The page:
Where the original cast exuded confidence, cohesion, and intense synergy, the remake leaves the audience to question if each of the women portraying these deliciously rich characters is even aware they are in the same film? With no shortage of mismatched and painfully phony Southern dialect, at times the film read more as an SNL parody than as a retelling of a beloved classic.
Executive producer and star Queen Latifah, who to date had never disappointed as a rap-singer-turned-actress, is too young for the meaty and mature part of M'lynn. On screen she is beautiful, warm, and committed, but she lacks believability as the matriarch. Now that I think about it, that is how I described her when I left the theater after seeing Joyful Noise - and now that I think about that, I wonder if she and Ms. Parton discussed her plans to become a Magnolia?! Nevertheless, when it comes to Queen, I either want to laugh with her, like in Bringing Down the House, or I want to fear her, like in Set It Off. Because no matter how much affection an audience has for her, myself included, the only 'Mama' she plays convincingly is Mama Morton.
Adepero and Condola are more or less interchangeable. The former, playing Annelle, rushed every piece of dialogue she had, acting as though someone was going to come along and take the part away from her. No such luck.
Condola's Shelby was the most realistic - after she was hooked up to life support. The most dynamic scenes for her character never catch enough wind to actually take off. First, the diabetic fit played more catatonic than turbulent. Followed up by the two scenes with her Mama - first, sharing the news of the baby, she is more brat-like than disappointed in her mother's reaction, thus walling off any actual connection and elevation with Queen Latifah. Second, the newly added scene in the hospital the day of the transplant surgery could have added originality to the piece but her desperation and guilt comes across more as a juvenile attention-seeking Toddlers and Tiaras extra. The lackluster performance leads me to question if she was awarded the part based on her acting reel, or because her real-life mother is co-star Phylicia Rashad?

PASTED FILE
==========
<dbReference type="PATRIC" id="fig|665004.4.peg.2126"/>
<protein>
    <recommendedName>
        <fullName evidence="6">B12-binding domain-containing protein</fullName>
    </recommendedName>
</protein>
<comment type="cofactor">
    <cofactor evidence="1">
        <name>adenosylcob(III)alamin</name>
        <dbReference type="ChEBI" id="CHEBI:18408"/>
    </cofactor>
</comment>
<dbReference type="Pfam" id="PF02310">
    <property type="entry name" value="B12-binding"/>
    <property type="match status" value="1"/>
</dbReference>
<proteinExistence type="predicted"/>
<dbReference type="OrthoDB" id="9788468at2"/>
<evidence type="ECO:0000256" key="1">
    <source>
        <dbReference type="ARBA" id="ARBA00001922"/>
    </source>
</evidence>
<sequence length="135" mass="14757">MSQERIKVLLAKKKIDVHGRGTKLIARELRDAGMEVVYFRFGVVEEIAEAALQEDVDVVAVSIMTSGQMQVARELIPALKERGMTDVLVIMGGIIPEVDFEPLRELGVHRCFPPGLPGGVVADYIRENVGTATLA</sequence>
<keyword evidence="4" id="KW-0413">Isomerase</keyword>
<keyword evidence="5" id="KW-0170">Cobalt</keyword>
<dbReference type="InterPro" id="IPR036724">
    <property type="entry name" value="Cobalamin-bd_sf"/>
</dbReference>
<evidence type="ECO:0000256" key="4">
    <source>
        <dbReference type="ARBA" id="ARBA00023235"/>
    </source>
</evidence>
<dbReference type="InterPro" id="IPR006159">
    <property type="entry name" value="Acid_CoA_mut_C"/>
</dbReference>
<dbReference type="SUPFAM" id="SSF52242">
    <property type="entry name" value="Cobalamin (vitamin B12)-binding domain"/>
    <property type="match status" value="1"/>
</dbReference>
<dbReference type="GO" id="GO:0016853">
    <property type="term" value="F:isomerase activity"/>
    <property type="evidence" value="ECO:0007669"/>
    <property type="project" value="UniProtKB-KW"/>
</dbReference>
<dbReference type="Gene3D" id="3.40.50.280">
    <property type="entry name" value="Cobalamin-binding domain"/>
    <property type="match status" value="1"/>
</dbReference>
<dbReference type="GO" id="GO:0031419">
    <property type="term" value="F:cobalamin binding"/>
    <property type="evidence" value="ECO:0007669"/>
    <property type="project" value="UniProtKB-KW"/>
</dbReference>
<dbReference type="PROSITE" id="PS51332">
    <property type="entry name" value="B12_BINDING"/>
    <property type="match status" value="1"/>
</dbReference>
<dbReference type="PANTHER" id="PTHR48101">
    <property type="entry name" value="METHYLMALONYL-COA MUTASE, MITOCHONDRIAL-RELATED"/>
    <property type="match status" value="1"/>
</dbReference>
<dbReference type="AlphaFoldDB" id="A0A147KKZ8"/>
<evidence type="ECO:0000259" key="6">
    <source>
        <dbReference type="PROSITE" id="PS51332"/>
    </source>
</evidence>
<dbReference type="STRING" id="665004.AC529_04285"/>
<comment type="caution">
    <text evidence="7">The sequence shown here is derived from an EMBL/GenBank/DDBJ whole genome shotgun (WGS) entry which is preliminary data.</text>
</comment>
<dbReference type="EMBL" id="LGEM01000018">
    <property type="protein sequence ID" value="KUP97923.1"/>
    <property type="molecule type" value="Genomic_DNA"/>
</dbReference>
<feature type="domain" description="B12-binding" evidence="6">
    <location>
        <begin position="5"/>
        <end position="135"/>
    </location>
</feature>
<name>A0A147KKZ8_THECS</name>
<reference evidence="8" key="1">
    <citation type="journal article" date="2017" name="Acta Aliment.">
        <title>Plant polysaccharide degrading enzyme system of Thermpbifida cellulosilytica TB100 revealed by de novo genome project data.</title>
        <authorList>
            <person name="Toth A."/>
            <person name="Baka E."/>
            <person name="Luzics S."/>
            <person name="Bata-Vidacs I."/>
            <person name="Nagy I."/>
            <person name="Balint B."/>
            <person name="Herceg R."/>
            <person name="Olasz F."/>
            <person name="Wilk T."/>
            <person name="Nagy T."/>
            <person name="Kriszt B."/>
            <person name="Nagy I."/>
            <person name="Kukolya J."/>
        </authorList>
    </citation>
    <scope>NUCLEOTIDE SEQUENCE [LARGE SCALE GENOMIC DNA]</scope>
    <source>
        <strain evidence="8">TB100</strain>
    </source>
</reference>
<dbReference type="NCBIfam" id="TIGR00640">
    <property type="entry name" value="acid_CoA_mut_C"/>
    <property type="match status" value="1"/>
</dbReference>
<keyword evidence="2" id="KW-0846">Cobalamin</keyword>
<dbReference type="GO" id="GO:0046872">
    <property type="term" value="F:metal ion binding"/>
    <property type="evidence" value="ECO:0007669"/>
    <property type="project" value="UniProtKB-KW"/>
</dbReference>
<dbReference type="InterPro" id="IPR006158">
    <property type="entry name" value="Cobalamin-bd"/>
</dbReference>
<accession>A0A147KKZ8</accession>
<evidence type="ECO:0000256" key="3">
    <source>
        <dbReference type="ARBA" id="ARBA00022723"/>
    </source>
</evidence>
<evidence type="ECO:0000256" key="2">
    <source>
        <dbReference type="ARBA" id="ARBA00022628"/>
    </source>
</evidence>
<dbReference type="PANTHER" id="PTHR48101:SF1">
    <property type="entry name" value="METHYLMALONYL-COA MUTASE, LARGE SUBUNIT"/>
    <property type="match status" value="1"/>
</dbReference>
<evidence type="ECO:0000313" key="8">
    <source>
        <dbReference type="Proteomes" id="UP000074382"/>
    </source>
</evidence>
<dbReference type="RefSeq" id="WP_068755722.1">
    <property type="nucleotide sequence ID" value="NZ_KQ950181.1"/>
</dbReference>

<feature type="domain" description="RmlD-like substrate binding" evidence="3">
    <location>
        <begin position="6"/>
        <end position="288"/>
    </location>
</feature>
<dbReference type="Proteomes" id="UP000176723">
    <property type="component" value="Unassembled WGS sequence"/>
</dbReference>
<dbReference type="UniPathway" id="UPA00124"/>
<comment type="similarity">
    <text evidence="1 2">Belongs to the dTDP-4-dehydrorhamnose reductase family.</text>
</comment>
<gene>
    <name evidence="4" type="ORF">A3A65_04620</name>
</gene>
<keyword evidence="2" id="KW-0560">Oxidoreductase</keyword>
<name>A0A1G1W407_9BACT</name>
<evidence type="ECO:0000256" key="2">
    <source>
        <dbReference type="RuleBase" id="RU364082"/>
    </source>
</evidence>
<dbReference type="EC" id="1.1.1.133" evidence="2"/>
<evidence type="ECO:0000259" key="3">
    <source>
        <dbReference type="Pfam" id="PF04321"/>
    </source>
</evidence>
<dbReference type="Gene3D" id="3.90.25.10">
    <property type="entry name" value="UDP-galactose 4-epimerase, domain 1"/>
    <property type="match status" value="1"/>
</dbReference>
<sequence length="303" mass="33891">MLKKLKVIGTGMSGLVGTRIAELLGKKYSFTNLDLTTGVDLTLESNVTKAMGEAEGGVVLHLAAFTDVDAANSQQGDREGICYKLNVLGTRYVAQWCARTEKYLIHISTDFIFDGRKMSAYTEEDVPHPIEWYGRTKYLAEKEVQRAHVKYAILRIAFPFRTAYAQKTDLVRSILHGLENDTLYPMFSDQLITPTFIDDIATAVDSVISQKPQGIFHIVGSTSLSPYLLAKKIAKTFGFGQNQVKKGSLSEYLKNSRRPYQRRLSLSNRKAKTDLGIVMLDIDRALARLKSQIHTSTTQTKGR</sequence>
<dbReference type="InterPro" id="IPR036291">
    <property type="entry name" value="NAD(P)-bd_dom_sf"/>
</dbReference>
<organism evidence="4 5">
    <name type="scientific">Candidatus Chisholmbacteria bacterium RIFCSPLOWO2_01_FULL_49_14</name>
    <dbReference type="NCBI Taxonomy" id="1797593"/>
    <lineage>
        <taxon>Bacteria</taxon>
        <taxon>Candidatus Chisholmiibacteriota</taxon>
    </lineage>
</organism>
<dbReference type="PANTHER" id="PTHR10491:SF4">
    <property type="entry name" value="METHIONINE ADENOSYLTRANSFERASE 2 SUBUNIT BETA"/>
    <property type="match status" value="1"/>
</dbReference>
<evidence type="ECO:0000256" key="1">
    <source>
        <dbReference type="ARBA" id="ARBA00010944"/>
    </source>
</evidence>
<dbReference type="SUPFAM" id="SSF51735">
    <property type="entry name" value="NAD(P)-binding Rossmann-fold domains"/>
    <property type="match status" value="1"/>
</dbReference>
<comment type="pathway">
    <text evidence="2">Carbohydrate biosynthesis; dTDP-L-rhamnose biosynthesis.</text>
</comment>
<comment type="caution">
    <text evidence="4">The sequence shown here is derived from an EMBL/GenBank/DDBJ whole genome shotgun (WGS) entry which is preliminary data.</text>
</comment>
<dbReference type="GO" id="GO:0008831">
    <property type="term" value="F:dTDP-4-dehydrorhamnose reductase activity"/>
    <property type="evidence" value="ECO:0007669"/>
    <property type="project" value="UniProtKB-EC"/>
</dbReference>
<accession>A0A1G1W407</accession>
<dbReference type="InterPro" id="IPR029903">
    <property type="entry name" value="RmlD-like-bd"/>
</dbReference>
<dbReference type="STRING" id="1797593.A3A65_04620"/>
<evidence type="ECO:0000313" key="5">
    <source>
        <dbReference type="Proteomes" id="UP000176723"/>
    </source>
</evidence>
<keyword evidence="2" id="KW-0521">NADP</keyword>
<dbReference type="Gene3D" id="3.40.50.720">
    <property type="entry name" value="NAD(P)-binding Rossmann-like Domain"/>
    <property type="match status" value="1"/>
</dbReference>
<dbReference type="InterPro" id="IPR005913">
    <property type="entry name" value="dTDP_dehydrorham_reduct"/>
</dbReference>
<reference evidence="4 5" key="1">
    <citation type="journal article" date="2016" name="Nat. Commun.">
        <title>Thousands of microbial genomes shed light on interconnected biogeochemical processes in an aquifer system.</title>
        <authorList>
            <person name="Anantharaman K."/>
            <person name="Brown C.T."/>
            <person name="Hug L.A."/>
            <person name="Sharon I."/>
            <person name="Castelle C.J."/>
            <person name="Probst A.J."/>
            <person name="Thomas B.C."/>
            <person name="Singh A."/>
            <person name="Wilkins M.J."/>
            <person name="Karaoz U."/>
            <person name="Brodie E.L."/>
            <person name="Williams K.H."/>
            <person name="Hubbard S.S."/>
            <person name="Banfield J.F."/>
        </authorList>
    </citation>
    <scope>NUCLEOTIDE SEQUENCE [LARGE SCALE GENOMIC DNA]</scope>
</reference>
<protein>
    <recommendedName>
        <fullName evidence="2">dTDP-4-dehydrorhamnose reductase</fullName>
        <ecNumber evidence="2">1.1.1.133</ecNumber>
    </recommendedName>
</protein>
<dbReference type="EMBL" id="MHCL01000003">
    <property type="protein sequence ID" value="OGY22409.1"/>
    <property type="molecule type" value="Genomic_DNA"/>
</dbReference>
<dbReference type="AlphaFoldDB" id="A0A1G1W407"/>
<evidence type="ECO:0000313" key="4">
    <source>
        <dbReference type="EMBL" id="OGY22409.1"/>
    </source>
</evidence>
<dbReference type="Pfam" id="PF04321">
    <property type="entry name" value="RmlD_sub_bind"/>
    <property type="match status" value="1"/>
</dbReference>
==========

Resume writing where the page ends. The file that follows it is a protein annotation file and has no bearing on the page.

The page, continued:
Lady Rashad, in my opinion, can do no wrong. And of all the cast, she tried the hardest to make the character her own. With regal elegance, congeniality, and that beautiful smile, she is the 'former first lady of Chinquapin'! However, if I had my druthers, she'd have been cast as M'lynn.
Jill Scott gives the African-American remake performance of a lifetime - if that remake were The Golden Girls and the performance was that of Blanche Devereaux. The accent attempt is a direct rip-off of the fictional one conceived and executed brilliantly by the late Rue McClanahan. But that was a sitcom, not a dramedy. Scott is as bubbly and sweet as her character's 'cuppa, cuppa, cuppa' recipe. Nothing about this girl reads beautician, and she can't comb out hair to save her life. No matter what Herbert Ross (the director of the original) thought of Dolly Parton's portrayal, girl knew how to use a tease comb.